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September 2018
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Archive for September, 2018

Posted September 1, 2018
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I am currently reading John Julius Norwich’s magnificent 3-volume history of Byzantium. The thing that stands out most to anyone who studies or lives in Turkish Thrace is the sheer number of times that disgruntled armies rampaged through it leaving ‘a nightmare trail of slaughter and destruction’ or warlords whose vengeance meant that ‘every living creature left unburnt was butchered’. For much of the latter part of Byzantine history, Thracian monasteries were not richly appointed repositories of precious objects. Those that survived outside garrisoned walls were carefully hidden and devoid of anything that might attract armed attention.

Main church inside natural cave

This monastery is about one hundred metres from the current border between Turkey and Bulgaria. It is well hidden, as the troubled history of that region would have demanded. It lies in a north-south valley (41°56’43.1″N 27°31’12.6″E) that is invisible until one is standing directly above it. This is about 1.3 km north-east of the village of Şükrüpaşa.

The valley from the south

The valley shelters a small natural cave system of the kind that the medieval monks of Thrace sought out to modify into their churches and monasteries. Presumably, most of the monks’ residences were structures built of wood and stone in the valley. There is little trace remaining of any of these. 

Bottom (north) end of the valley showing entrance to the cave of the main church

 

The main monastery church has been dug out of a cave in the east-facing wall of the southern side of the valley. The cave is about 15 metres wide and extends 7 metres into the rock at the point of the apse, unusually but of necessity pointing towards the west. The church is currently full of water. It may be possible to explore underwater in summer but I was there on February 1st, 2018. Five minutes of standing in there made me lose feeling in my legs for nearly an hour so I didn’t check much of the internal detail of the church. However, there are clearly niches in the wall of the apse; somewhat less developed versions of those in the south chapel at Asmakayalar.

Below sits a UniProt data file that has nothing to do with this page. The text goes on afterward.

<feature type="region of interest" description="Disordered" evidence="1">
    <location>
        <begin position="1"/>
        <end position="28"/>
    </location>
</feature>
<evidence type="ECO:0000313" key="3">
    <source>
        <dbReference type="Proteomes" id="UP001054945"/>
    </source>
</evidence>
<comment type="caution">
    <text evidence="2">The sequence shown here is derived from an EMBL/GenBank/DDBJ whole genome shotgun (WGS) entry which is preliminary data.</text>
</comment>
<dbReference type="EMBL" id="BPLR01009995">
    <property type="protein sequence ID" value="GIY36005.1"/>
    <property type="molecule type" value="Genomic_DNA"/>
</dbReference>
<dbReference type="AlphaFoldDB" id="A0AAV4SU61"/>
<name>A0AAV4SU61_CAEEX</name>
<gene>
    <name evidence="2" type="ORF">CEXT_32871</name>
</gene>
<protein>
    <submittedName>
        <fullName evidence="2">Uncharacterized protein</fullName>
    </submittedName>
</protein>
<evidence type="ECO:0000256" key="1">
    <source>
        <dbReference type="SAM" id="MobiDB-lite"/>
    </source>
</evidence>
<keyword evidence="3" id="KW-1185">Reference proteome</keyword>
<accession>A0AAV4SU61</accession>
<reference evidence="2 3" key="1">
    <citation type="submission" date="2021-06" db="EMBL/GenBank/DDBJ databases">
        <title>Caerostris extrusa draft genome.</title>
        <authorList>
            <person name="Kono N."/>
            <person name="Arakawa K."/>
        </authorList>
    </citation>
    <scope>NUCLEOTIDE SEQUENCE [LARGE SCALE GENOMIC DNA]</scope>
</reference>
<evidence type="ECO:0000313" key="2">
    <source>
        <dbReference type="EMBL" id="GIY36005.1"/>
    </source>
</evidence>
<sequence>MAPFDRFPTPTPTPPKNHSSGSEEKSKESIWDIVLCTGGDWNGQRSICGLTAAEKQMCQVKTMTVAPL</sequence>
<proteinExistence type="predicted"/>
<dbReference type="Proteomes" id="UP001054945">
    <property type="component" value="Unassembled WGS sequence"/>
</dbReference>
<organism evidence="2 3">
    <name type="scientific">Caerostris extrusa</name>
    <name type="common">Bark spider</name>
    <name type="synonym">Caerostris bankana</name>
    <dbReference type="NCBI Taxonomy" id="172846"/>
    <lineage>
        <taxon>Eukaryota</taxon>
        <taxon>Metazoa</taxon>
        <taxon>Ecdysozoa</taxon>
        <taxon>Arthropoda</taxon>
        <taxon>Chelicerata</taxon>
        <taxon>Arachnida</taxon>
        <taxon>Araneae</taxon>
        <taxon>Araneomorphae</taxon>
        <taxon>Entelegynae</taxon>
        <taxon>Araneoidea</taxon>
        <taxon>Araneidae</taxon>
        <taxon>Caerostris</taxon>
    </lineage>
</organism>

Water-filled apse of main church

There is some evidence of carving in the rock wall above the cave entrance. Some of this seems to indicate that there may have been wooden beams attached here to support a roof. To the south of the nave extends a small chapel with no defined detail remaining. 

Carving (top) above the cave entrance

Chapel to the north of the main church

There are a few small tunnels carved into the rock in the uphill (northern) part of the rock face but nothing that indicates that it had any major part in the life of even such a small monastery such as this.

Passage carved into the northern end of the complex

It is difficult to estimate the construction date of the main church. The carving indicates that it is from a date later than the 6th century Monastery of St Nicholas in Kıyıköy. This one clearly comes from a more troubled time – perhaps the 10th century in the relative calm before the disaster at Manzikert. One presumes that the water table was lower when it was operating. No matter how hardy the outland Byzantine monks, surely even they could not worship with any real dedication in freezing water.

Water in the nave of the Şükrüpaşa church

Still, the remains of the monastery are more solid than any buildings in the nearby village of Şükrüpaşa. However, it does boast a nice version of the vernacular architecture of Thrace. The houses have a solid stone understorey with a wooden (often wattle and daub) upper floor. There is a great variety of balcony styles.

House in Şükrüpaşa

In addition, the area has a distinctive kind of A-frame barn.

One of the barns characteristic of the border region

 

 

 

 

 

Trakya Kalkınma Ajansını (2016) Şükrüpaşa Mağara Manastırı. Kırklareli Kültür Varlıkları Envanter. Available online at: http://www.kirklarelienvanteri.gov.tr/anitlar.php?id=268 Retrieved 27 Aug 2018

Norwich, J. (1992) Byzantium: The Apogee. Knopf, New York.

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